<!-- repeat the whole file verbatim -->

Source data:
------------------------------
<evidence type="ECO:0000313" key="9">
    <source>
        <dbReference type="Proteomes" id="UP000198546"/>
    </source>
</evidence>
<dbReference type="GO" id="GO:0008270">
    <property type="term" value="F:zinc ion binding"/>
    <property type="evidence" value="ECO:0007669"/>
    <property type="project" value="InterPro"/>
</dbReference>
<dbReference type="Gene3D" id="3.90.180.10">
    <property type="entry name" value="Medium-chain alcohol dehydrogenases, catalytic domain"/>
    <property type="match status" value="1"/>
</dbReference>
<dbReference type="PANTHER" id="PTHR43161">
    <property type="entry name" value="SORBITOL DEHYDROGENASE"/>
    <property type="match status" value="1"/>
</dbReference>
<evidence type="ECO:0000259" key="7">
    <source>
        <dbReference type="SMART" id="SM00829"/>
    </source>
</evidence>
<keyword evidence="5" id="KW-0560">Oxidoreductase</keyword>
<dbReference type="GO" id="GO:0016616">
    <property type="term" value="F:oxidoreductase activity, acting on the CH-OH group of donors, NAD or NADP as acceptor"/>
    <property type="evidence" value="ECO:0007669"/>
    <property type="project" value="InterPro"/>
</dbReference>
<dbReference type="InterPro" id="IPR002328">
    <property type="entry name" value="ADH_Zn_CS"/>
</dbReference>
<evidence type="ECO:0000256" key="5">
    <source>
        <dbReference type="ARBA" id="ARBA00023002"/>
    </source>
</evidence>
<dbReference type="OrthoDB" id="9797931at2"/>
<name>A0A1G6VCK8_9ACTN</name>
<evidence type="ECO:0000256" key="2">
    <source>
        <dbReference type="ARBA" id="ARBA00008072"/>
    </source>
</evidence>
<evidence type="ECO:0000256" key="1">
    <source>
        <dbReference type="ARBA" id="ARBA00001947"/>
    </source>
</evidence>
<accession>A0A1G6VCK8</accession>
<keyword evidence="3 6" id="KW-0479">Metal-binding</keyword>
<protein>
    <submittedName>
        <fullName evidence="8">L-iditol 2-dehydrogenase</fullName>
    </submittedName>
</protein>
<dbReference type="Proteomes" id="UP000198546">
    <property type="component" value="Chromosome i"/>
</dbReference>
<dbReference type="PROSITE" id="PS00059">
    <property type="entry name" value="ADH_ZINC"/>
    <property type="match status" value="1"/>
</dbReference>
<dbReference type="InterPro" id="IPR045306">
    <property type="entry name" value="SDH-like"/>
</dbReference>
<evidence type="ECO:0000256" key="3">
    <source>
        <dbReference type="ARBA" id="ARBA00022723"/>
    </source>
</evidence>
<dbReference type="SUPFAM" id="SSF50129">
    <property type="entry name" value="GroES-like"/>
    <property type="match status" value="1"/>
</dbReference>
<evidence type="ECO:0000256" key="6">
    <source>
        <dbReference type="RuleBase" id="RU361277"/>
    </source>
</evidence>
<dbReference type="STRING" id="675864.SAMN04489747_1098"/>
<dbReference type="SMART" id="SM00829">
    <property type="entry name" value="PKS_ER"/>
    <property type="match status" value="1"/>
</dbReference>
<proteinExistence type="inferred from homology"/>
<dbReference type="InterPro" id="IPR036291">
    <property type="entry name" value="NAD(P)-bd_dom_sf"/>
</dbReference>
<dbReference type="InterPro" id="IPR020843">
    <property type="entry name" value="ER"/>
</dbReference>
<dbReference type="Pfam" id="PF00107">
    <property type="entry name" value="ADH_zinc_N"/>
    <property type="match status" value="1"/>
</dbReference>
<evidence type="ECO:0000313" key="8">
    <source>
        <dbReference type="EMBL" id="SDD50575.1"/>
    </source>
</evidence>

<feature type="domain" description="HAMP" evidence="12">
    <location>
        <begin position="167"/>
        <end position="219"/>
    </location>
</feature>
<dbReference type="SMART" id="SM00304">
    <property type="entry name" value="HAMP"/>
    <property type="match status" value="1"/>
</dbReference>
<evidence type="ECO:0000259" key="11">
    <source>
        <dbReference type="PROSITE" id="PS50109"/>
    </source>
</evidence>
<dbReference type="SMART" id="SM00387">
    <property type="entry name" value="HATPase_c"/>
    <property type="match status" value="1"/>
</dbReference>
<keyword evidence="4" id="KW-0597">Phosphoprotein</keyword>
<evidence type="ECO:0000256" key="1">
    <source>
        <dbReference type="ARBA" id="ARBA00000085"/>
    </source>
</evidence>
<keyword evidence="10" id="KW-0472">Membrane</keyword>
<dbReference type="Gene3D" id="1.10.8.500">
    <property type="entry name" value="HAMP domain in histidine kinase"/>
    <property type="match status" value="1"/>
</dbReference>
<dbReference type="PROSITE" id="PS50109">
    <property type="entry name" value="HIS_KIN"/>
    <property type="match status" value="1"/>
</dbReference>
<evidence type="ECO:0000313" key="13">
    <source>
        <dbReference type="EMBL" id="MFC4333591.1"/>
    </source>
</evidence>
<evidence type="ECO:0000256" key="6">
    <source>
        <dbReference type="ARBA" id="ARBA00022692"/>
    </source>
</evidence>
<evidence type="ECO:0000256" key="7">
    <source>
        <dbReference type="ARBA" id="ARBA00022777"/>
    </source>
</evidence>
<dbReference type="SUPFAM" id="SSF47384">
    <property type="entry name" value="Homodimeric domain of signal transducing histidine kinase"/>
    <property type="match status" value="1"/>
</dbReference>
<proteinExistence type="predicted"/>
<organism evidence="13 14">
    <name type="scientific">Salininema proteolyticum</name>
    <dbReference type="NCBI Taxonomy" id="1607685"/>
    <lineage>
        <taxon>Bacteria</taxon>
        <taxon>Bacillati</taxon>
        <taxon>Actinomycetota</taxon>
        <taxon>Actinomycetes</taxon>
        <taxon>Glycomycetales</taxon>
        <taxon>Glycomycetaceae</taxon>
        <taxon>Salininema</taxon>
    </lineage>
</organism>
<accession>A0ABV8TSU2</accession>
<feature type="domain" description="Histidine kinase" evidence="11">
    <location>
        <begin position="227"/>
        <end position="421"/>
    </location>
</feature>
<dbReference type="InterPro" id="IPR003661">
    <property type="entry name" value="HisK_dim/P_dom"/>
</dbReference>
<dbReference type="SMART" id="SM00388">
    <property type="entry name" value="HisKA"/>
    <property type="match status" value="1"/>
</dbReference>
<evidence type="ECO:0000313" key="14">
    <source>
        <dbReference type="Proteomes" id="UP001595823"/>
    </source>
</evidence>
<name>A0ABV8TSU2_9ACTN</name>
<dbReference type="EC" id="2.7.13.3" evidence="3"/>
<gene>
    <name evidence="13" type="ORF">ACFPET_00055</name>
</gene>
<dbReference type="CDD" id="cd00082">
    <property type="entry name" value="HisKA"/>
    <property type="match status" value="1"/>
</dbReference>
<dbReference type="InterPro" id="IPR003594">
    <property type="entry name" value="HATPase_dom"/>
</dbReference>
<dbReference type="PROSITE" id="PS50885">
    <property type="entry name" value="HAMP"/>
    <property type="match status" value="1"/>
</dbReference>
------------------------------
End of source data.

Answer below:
<evidence type="ECO:0000313" key="9">
    <source>
        <dbReference type="Proteomes" id="UP000198546"/>
    </source>
</evidence>
<dbReference type="GO" id="GO:0008270">
    <property type="term" value="F:zinc ion binding"/>
    <property type="evidence" value="ECO:0007669"/>
    <property type="project" value="InterPro"/>
</dbReference>
<dbReference type="Gene3D" id="3.90.180.10">
    <property type="entry name" value="Medium-chain alcohol dehydrogenases, catalytic domain"/>
    <property type="match status" value="1"/>
</dbReference>
<dbReference type="PANTHER" id="PTHR43161">
    <property type="entry name" value="SORBITOL DEHYDROGENASE"/>
    <property type="match status" value="1"/>
</dbReference>
<evidence type="ECO:0000259" key="7">
    <source>
        <dbReference type="SMART" id="SM00829"/>
    </source>
</evidence>
<keyword evidence="5" id="KW-0560">Oxidoreductase</keyword>
<dbReference type="GO" id="GO:0016616">
    <property type="term" value="F:oxidoreductase activity, acting on the CH-OH group of donors, NAD or NADP as acceptor"/>
    <property type="evidence" value="ECO:0007669"/>
    <property type="project" value="InterPro"/>
</dbReference>
<dbReference type="InterPro" id="IPR002328">
    <property type="entry name" value="ADH_Zn_CS"/>
</dbReference>
<evidence type="ECO:0000256" key="5">
    <source>
        <dbReference type="ARBA" id="ARBA00023002"/>
    </source>
</evidence>
<dbReference type="OrthoDB" id="9797931at2"/>
<name>A0A1G6VCK8_9ACTN</name>
<evidence type="ECO:0000256" key="2">
    <source>
        <dbReference type="ARBA" id="ARBA00008072"/>
    </source>
</evidence>
<evidence type="ECO:0000256" key="1">
    <source>
        <dbReference type="ARBA" id="ARBA00001947"/>
    </source>
</evidence>
<accession>A0A1G6VCK8</accession>
<keyword evidence="3 6" id="KW-0479">Metal-binding</keyword>
<protein>
    <submittedName>
        <fullName evidence="8">L-iditol 2-dehydrogenase</fullName>
    </submittedName>
</protein>
<dbReference type="Proteomes" id="UP000198546">
    <property type="component" value="Chromosome i"/>
</dbReference>
<dbReference type="PROSITE" id="PS00059">
    <property type="entry name" value="ADH_ZINC"/>
    <property type="match status" value="1"/>
</dbReference>
<dbReference type="InterPro" id="IPR045306">
    <property type="entry name" value="SDH-like"/>
</dbReference>
<evidence type="ECO:0000256" key="3">
    <source>
        <dbReference type="ARBA" id="ARBA00022723"/>
    </source>
</evidence>
<dbReference type="SUPFAM" id="SSF50129">
    <property type="entry name" value="GroES-like"/>
    <property type="match status" value="1"/>
</dbReference>
<evidence type="ECO:0000256" key="6">
    <source>
        <dbReference type="RuleBase" id="RU361277"/>
    </source>
</evidence>
<dbReference type="STRING" id="675864.SAMN04489747_1098"/>
<dbReference type="SMART" id="SM00829">
    <property type="entry name" value="PKS_ER"/>
    <property type="match status" value="1"/>
</dbReference>
<proteinExistence type="inferred from homology"/>
<dbReference type="InterPro" id="IPR036291">
    <property type="entry name" value="NAD(P)-bd_dom_sf"/>
</dbReference>
<dbReference type="InterPro" id="IPR020843">
    <property type="entry name" value="ER"/>
</dbReference>
<dbReference type="Pfam" id="PF00107">
    <property type="entry name" value="ADH_zinc_N"/>
    <property type="match status" value="1"/>
</dbReference>
<evidence type="ECO:0000313" key="8">
    <source>
        <dbReference type="EMBL" id="SDD50575.1"/>
    </source>
</evidence>

<feature type="domain" description="HAMP" evidence="12">
    <location>
        <begin position="167"/>
        <end position="219"/>
    </location>
</feature>
<dbReference type="SMART" id="SM00304">
    <property type="entry name" value="HAMP"/>
    <property type="match status" value="1"/>
</dbReference>
<evidence type="ECO:0000259" key="11">
    <source>
        <dbReference type="PROSITE" id="PS50109"/>
    </source>
</evidence>
<dbReference type="SMART" id="SM00387">
    <property type="entry name" value="HATPase_c"/>
    <property type="match status" value="1"/>
</dbReference>
<keyword evidence="4" id="KW-0597">Phosphoprotein</keyword>
<evidence type="ECO:0000256" key="1">
    <source>
        <dbReference type="ARBA" id="ARBA00000085"/>
    </source>
</evidence>
<keyword evidence="10" id="KW-0472">Membrane</keyword>
<dbReference type="Gene3D" id="1.10.8.500">
    <property type="entry name" value="HAMP domain in histidine kinase"/>
    <property type="match status" value="1"/>
</dbReference>
<dbReference type="PROSITE" id="PS50109">
    <property type="entry name" value="HIS_KIN"/>
    <property type="match status" value="1"/>
</dbReference>
<evidence type="ECO:0000313" key="13">
    <source>
        <dbReference type="EMBL" id="MFC4333591.1"/>
    </source>
</evidence>
<evidence type="ECO:0000256" key="6">
    <source>
        <dbReference type="ARBA" id="ARBA00022692"/>
    </source>
</evidence>
<evidence type="ECO:0000256" key="7">
    <source>
        <dbReference type="ARBA" id="ARBA00022777"/>
    </source>
</evidence>
<dbReference type="SUPFAM" id="SSF47384">
    <property type="entry name" value="Homodimeric domain of signal transducing histidine kinase"/>
    <property type="match status" value="1"/>
</dbReference>
<proteinExistence type="predicted"/>
<organism evidence="13 14">
    <name type="scientific">Salininema proteolyticum</name>
    <dbReference type="NCBI Taxonomy" id="1607685"/>
    <lineage>
        <taxon>Bacteria</taxon>
        <taxon>Bacillati</taxon>
        <taxon>Actinomycetota</taxon>
        <taxon>Actinomycetes</taxon>
        <taxon>Glycomycetales</taxon>
        <taxon>Glycomycetaceae</taxon>
        <taxon>Salininema</taxon>
    </lineage>
</organism>
<accession>A0ABV8TSU2</accession>
<feature type="domain" description="Histidine kinase" evidence="11">
    <location>
        <begin position="227"/>
        <end position="421"/>
    </location>
</feature>
<dbReference type="InterPro" id="IPR003661">
    <property type="entry name" value="HisK_dim/P_dom"/>
</dbReference>
<dbReference type="SMART" id="SM00388">
    <property type="entry name" value="HisKA"/>
    <property type="match status" value="1"/>
</dbReference>
<evidence type="ECO:0000313" key="14">
    <source>
        <dbReference type="Proteomes" id="UP001595823"/>
    </source>
</evidence>
<name>A0ABV8TSU2_9ACTN</name>
<dbReference type="EC" id="2.7.13.3" evidence="3"/>
<gene>
    <name evidence="13" type="ORF">ACFPET_00055</name>
</gene>
<dbReference type="CDD" id="cd00082">
    <property type="entry name" value="HisKA"/>
    <property type="match status" value="1"/>
</dbReference>
<dbReference type="InterPro" id="IPR003594">
    <property type="entry name" value="HATPase_dom"/>
</dbReference>
<dbReference type="PROSITE" id="PS50885">
    <property type="entry name" value="HAMP"/>
    <property type="match status" value="1"/>
</dbReference>